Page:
Enter David Montgomery and Jahmyr Gibbs. Montgomery is coming off a slightly inefficient season in Chicago but gets a breath of fresh air behind a talented Lions’ offensive line that should give him plenty of room between the tackles.
On the other hand, Gibbs is an explosive rookie that the Lions drafted 12th overall this May to do one thing in particular: catch a ton of passes. In fact, I’ll make a bold prediction inside of a bold prediction: Gibbs catches 90 passes this season.
Watch out for this tandem. I have Gibbs ranked at RB13 and Montgomery at RB23, and there are plenty of reasons why this duo will both finish as RB2s this season. – SAM WAGMAN
Damien Harris Will Outscore James Cook in PPR
Damien Harris is one year removed from rushing for 929 yards and 15 touchdowns on 4.6 yards per carry, with the former Patriots’ running back averaging 14 points per game in PPR that year, finishing as RB18.
The Bills watched Harris gash their defense, combining for 364 yards (6.4 YPC) against them throughout his career and with them searching for a dependable interior runner after whiffing on Zack Moss, they signed Harris, who should lead the team in rushing touchdowns.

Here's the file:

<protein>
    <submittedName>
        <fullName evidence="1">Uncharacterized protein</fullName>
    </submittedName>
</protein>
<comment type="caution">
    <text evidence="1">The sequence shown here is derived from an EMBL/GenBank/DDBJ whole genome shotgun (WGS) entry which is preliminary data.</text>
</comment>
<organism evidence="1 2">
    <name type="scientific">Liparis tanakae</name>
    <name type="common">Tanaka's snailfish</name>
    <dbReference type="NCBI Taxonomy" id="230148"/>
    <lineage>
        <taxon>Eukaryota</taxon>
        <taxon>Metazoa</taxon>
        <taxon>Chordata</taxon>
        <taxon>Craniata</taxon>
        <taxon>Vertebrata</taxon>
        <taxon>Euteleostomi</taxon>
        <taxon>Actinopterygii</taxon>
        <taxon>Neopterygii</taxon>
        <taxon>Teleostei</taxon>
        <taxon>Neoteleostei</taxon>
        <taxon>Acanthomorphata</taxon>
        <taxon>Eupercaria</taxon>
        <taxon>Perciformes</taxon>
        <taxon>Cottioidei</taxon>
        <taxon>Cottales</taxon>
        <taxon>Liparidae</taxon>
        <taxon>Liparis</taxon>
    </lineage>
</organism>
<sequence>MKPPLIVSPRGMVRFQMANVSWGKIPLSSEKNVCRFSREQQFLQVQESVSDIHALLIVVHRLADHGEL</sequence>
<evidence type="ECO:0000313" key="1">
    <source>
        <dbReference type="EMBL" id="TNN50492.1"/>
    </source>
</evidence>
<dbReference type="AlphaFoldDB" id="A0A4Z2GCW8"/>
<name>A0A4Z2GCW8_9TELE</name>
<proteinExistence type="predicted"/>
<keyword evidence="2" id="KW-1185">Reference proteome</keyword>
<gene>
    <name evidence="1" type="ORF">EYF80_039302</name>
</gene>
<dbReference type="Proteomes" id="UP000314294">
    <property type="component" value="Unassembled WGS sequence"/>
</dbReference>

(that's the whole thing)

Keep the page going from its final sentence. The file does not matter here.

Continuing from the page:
I’m not buying the preseason hype on James Cook. This is an undersized satellite back who’s never had a heavy workload throughout his college career and the 5-foot-11, 199-pound back topped out at 9.3 touches per game at Georgia.
While Cook is a good receiver out of the backfield, Josh Allen is a good rusher, and we know that scrambling quarterbacks target their running backs at lower rates, with the reason why Allen checked it down more last year being due to the elbow injury that prevented him from taking shots downfield.
Now healthy, expect Allen to get back to his usual ways, which would limit Cook’s receiving upside. I expect this backfield to become a committee, with Harris getting the red zone work and Cook working as the change of pace.